San Nicolas warned lawmakers that Bill 181 – which relies on government of Guam, rather than Section 30 funds – could leave GovGuam holding the bag.
U.S. senators might ask: "If they’re paying for it on their own, why should we?" San Nicolas said.
If that leads to the defeat of H.R. 1365 and Bill 181 is approved by the Guam Legislature, San Nicolas said, “we’re left with having passed a local war claims measure only being able to fund $7 million.”
Without passage of the war claims correction bill, Guam’s Section 30 funds would continue to pile up in the U.S. Treasury without authorization for release and “we’ll leave GovGuam on the hook for the remaining $33 million,” he said.
Slavery vs war reparations
“H.R. 1365 is a very sensitive bill,” said San Nicolas. Its passage depends upon how members of the U.S. Senate react to larger issues on the national stage.
For example, he said, Guam war reparations might be linked to the renewed effort to provide reparations for slavery, which has been endorsed by presidential candidate and New Jersey Sen. Cory Booker, among others.
"The question could easily become – 'If you support Guam war reparations, why don’t you support slavery reparations?'" said San Nicolas.
Another factor to consider is the negative score given to H.R. 1365 by the Congressional Budget Office.
Even though the federal war claims bill relies on Guam’s own Section 30 funding, San Nicolas said the CBO gave it a negative score after estimating that enactment of the measure would increase federal spending by $40 million.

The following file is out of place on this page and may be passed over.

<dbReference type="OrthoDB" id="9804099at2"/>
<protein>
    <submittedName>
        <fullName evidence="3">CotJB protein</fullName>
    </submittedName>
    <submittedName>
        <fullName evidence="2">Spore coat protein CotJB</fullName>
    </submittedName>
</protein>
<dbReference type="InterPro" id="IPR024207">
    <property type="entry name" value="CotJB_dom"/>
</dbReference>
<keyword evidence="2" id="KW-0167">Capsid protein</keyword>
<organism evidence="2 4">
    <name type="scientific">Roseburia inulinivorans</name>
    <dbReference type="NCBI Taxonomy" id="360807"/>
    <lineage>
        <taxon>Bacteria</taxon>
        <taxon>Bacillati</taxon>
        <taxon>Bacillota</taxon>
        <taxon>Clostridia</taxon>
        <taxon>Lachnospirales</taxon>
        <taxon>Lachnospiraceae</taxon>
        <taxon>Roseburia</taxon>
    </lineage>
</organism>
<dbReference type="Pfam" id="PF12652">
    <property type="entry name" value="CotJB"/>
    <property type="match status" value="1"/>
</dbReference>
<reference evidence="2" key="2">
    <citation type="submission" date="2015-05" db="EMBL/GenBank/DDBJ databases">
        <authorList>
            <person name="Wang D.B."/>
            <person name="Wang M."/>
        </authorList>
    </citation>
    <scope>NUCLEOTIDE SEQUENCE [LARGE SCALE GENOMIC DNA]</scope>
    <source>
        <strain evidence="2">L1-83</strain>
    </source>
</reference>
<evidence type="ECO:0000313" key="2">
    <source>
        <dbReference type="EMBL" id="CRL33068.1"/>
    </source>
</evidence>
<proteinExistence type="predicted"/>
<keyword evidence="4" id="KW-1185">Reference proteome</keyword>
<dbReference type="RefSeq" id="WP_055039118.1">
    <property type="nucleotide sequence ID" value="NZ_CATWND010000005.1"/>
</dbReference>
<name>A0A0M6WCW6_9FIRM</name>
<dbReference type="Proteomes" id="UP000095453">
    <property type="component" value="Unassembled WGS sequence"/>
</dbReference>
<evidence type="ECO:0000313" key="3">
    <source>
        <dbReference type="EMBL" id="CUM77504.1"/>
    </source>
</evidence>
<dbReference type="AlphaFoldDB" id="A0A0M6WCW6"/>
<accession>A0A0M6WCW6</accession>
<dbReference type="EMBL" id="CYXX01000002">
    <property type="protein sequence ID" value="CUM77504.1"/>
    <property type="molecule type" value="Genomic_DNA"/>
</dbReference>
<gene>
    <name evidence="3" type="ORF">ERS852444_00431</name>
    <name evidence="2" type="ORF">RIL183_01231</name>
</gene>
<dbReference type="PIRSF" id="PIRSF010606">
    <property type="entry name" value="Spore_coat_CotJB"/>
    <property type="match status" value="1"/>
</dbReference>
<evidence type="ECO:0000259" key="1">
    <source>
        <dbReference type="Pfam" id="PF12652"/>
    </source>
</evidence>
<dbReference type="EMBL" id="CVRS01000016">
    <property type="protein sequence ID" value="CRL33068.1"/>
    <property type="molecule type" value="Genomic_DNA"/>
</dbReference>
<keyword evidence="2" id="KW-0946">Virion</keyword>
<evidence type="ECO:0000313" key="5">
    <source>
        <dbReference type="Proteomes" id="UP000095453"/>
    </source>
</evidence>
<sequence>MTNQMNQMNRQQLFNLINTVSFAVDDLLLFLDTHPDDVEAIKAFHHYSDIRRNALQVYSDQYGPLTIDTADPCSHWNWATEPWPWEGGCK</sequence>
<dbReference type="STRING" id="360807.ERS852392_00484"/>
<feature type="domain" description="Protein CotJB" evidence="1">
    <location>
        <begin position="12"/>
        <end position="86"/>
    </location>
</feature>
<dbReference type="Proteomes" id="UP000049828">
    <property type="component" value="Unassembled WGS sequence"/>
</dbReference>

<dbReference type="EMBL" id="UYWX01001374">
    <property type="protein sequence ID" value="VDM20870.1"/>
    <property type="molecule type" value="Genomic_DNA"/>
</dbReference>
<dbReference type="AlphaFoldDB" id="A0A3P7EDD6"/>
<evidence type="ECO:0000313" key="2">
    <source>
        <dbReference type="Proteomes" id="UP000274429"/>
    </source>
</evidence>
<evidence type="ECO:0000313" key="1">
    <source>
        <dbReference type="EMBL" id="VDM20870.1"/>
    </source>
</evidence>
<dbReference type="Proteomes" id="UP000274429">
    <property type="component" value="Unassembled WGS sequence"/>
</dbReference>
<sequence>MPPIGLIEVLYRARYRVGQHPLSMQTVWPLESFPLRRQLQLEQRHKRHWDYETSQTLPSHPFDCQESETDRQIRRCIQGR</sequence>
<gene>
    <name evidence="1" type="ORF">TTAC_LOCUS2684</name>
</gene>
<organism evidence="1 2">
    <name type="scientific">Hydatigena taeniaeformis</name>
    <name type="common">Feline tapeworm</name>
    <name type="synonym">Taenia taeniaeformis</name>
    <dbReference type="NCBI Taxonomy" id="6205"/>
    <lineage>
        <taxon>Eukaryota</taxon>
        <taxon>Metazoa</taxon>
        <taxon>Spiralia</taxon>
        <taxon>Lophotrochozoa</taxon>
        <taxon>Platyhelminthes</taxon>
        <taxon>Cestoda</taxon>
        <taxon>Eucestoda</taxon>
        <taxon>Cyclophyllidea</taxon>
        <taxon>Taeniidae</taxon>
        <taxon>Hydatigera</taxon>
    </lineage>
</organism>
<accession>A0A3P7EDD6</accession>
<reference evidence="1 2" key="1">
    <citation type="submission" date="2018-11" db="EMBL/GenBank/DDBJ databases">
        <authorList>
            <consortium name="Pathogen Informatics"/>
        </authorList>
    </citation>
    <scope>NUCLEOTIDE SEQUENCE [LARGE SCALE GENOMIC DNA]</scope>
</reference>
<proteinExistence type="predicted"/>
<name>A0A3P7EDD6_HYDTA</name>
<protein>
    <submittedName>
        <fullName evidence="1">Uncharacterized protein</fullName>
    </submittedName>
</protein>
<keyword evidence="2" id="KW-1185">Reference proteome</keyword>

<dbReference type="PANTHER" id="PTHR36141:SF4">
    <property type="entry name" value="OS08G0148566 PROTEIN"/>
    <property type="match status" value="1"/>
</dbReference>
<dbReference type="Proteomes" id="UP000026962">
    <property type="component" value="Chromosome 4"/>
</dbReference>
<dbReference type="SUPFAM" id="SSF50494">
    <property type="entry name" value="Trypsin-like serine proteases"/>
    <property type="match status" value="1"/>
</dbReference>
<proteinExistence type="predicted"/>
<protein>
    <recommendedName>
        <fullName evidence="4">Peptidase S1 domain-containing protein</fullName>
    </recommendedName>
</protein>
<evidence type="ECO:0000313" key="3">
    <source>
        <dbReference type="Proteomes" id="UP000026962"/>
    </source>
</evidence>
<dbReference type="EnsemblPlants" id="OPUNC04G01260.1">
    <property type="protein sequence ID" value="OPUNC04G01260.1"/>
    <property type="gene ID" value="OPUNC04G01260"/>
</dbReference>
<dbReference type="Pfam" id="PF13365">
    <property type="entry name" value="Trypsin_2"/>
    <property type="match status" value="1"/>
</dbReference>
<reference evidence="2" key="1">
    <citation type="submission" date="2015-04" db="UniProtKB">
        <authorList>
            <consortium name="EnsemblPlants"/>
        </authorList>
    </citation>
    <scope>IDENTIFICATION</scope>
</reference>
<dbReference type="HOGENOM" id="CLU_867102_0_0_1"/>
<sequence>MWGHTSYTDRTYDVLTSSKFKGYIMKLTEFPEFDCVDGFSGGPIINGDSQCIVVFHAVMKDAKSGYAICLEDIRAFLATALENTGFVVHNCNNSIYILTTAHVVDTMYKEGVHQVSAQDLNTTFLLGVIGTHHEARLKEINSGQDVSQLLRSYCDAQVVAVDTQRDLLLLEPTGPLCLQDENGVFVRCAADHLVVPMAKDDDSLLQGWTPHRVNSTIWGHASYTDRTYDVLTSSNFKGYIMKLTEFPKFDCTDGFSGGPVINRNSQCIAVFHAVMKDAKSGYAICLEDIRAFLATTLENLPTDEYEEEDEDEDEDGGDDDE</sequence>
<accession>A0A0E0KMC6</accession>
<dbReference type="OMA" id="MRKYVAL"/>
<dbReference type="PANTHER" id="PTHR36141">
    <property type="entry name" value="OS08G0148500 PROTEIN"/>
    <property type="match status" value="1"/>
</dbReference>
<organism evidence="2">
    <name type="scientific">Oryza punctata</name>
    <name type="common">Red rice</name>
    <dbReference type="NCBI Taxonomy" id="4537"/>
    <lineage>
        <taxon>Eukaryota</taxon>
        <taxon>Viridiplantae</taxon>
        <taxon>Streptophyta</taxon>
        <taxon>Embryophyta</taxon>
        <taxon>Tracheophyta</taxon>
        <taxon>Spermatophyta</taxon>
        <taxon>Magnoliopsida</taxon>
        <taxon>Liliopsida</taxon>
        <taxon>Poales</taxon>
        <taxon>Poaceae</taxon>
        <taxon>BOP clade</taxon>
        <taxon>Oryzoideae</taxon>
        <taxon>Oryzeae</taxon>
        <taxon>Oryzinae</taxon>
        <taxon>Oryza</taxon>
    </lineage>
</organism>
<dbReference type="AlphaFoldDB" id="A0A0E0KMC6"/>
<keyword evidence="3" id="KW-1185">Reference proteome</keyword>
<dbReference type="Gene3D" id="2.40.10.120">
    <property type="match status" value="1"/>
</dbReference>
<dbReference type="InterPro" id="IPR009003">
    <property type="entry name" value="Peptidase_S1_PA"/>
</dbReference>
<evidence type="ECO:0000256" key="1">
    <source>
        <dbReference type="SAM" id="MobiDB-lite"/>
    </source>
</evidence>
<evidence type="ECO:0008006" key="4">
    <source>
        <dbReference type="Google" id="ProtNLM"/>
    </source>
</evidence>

“One of the greatest risks,” he said, “is for us to encounter a fiscal conservative who could turn the CBO scoring against us” by arguing it’s a utilization federal monies that should not be approved.
Section 30 funds are the income taxes paid by members of the military and other federal employees on Guam which the U.S. Treasury reimburses to the government of Guam.
San Nicolas told lawmakers that it’s taken “an extraordinary amount of work” to convince fellow members of Congress that there is no “new liability on the federal budget,” despite the negative CBO score.
Governor 'not happy'
In a statement released late Wednesday night, the governor reiterated her desire to see Bill 181 passed and war survivors paid reparations sooner rather than later.
“We were hopeful that the Legislature would have acted swiftly to pass legislation to begin paying survivors of Guam’s occupation during World War II because the federal government is unable to do so today. Our Administration has spent many months pursuing a local War Claims program, working closely with the Department of Treasury which has the authority to begin the administration of our efforts," she said. "I’m not happy and I’m very worried by the Legislature’s decision to suspend discussions on Bill 181-35 despite the assurances provided to them by our Administration and Department of the Interior Assistant Secretary for Insular and International Affairs Doug Domenech that a local program is achievable. Our War Survivors have waited 75 years, and we are losing one of them nearly everyday. As long as our manåmko’ continue to wait for War Claims, our Administration will continue to aggressively pursue ways to bring them closure.”